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A Dearth of Fresh Ideas

Money & Technology Will Not Save Us: Clear, Original Thinking Will

By Michael Tanji | January 16, 2008

From a security and intelligence perspective, the new year in the long war has started out like previous years. Faced with serious and often overwhelming problems, the government proposes several solutions aimed at improving our security that are almost certain to fail to achieve that objective.

The FBI for example, would like to build a giant biometrics database to help identify terrorists and other evil doers. Additionally, the Director of National Intelligence is about to argue that the intelligence community should gain access to all Internet traffic transiting the US.

Neither of these proposals, or their previously floated predecessors, is earth shattering in originality and there is a good reason to question their ultimate effectiveness. The government's general approach to any sufficiently challenging problem is to throw money and technology at it, as if what is accounted for in a quantitative sense will overcome very real qualitative problems. It apparently goes unrecognized that by trawling through impossibly large amounts of data we will net innocents along with bad guys. Or that searching for original thought for its sake alone results in ventures likely to fail at both their stated objective and in the advancement of thought on these matters.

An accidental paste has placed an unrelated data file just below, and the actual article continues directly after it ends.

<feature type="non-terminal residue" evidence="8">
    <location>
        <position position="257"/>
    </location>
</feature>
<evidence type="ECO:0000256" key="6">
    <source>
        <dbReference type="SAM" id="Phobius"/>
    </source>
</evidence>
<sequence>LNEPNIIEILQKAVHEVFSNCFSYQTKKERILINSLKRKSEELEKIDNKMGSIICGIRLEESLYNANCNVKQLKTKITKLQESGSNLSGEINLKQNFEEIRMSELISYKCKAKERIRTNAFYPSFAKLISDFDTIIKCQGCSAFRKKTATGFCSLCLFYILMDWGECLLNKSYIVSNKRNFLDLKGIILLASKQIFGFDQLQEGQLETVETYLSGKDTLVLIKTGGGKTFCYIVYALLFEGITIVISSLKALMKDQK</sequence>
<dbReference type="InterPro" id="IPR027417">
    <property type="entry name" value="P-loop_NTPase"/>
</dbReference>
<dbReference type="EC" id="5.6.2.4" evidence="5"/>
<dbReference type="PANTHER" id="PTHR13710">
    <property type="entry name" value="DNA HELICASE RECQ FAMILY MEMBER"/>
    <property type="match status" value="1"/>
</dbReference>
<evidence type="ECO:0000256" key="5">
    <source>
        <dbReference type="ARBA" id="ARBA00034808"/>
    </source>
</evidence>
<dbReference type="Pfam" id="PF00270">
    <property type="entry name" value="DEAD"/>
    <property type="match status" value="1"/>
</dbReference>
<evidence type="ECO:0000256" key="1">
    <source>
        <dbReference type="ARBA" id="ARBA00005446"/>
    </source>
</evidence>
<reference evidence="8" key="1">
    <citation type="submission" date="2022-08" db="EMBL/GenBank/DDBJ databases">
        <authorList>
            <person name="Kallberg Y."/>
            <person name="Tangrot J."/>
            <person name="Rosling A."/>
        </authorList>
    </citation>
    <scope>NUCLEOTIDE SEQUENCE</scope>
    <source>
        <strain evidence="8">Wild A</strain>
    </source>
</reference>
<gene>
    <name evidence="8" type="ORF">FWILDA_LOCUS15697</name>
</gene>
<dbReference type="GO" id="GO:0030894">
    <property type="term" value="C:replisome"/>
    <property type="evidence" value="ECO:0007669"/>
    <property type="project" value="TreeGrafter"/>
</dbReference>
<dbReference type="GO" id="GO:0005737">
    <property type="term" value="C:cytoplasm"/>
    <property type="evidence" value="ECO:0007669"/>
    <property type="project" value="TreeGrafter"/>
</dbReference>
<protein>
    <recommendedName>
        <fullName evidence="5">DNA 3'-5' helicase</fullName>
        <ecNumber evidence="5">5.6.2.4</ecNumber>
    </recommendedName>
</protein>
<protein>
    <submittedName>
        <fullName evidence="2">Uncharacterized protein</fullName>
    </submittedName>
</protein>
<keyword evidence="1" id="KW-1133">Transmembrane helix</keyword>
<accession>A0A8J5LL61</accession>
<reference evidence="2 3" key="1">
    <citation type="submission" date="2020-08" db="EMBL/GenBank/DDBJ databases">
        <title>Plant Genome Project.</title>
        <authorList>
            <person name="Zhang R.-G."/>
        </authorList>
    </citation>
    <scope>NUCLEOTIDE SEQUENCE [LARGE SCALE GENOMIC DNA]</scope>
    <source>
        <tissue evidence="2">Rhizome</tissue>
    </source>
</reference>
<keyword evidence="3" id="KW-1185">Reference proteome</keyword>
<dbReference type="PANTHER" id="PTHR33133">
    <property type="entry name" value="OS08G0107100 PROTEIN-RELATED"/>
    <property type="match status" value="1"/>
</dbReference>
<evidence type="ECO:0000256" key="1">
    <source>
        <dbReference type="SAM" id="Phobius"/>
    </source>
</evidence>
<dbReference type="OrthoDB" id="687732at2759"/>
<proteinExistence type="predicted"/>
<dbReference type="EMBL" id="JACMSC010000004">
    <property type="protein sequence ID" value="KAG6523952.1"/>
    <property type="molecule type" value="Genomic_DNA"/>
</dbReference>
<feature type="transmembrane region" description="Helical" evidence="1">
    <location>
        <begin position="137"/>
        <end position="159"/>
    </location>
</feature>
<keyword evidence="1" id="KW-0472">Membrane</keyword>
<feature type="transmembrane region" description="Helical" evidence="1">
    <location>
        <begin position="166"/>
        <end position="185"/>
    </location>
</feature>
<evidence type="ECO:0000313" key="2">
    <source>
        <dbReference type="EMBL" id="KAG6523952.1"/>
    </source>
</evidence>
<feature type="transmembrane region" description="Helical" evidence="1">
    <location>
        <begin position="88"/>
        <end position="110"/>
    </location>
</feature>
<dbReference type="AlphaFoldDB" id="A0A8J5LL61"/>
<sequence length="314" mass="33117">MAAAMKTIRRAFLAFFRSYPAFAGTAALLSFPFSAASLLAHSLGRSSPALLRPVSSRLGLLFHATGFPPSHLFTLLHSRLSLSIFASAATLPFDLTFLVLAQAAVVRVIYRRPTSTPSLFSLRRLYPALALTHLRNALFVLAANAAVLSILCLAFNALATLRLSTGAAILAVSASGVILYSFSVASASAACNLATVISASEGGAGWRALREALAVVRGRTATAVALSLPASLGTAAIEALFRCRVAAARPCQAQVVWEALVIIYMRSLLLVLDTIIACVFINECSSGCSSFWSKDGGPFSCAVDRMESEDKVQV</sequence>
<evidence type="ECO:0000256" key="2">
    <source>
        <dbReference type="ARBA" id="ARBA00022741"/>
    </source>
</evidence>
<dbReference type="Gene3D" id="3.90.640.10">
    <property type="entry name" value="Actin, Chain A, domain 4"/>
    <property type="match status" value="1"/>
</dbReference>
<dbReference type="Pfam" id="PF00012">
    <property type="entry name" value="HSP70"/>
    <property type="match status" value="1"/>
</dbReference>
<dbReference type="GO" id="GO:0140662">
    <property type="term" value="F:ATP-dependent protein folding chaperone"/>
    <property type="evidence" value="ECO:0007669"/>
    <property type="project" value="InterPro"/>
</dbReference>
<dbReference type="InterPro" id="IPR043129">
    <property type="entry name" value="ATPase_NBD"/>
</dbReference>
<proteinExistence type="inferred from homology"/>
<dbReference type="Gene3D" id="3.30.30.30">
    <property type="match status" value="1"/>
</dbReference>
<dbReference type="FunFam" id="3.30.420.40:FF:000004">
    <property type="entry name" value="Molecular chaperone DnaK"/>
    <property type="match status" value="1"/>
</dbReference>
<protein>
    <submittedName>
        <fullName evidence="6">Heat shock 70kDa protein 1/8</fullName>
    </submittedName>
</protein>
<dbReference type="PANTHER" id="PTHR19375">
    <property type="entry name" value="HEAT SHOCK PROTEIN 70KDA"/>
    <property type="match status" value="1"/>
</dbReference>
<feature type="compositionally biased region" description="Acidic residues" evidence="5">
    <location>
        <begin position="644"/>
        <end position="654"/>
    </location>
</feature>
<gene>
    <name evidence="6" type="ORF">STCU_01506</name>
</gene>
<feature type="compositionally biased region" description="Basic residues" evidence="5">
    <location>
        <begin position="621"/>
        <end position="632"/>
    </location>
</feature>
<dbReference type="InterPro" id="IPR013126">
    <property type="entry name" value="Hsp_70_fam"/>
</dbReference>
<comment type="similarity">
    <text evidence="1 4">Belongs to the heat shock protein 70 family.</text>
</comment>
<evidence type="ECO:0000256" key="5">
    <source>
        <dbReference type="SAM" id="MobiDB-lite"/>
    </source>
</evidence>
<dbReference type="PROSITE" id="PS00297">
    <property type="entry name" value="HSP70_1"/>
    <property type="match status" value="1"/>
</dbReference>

Take the case of DNI McConnell's new proposal. This image reflects why the government is arguing that it needs more insight into what flows across the wires, cables and airwaves of this country. It's not a question of listening in to the private conversations of U.S. citizens; since much of the world's communications transit the US it is simply a case of listening where the information and communications are.

And there is quite a lot of data. This is not a case of the needle in a haystack problem; it's a needle somewhere in an unidentified field in the western portion of Nebraska. Providing a vacuum like solution where data is collected wholesale, even with significant machine-based filtering, does nothing to resolve the enormous piles of hay that much still be search by an intelligence analyst seeking a single needle or more accurately - seeking pieces of the needle.

A more appropriate strategy in the long war - a significantly intelligence driven war - is to put more boots on the ground in the world's dangerous places and among the world's dangerous people. For the uninitiated it doesn't necessarily follow that more human intelligence (HUMINT) will help solve a signals intelligence (SIGINT) problem. The dirty little secret is that this isn't a SIGINT problem. Widespread surveillance efforts aren't likely to catch those who would do us harm. Experience and a look at realities of our efforts would show that tip-offs from informants, investigations and other human driven methodologies results in a higher likelihood of interdiction when followed by SIGINT efforts to 'refine' the targeting.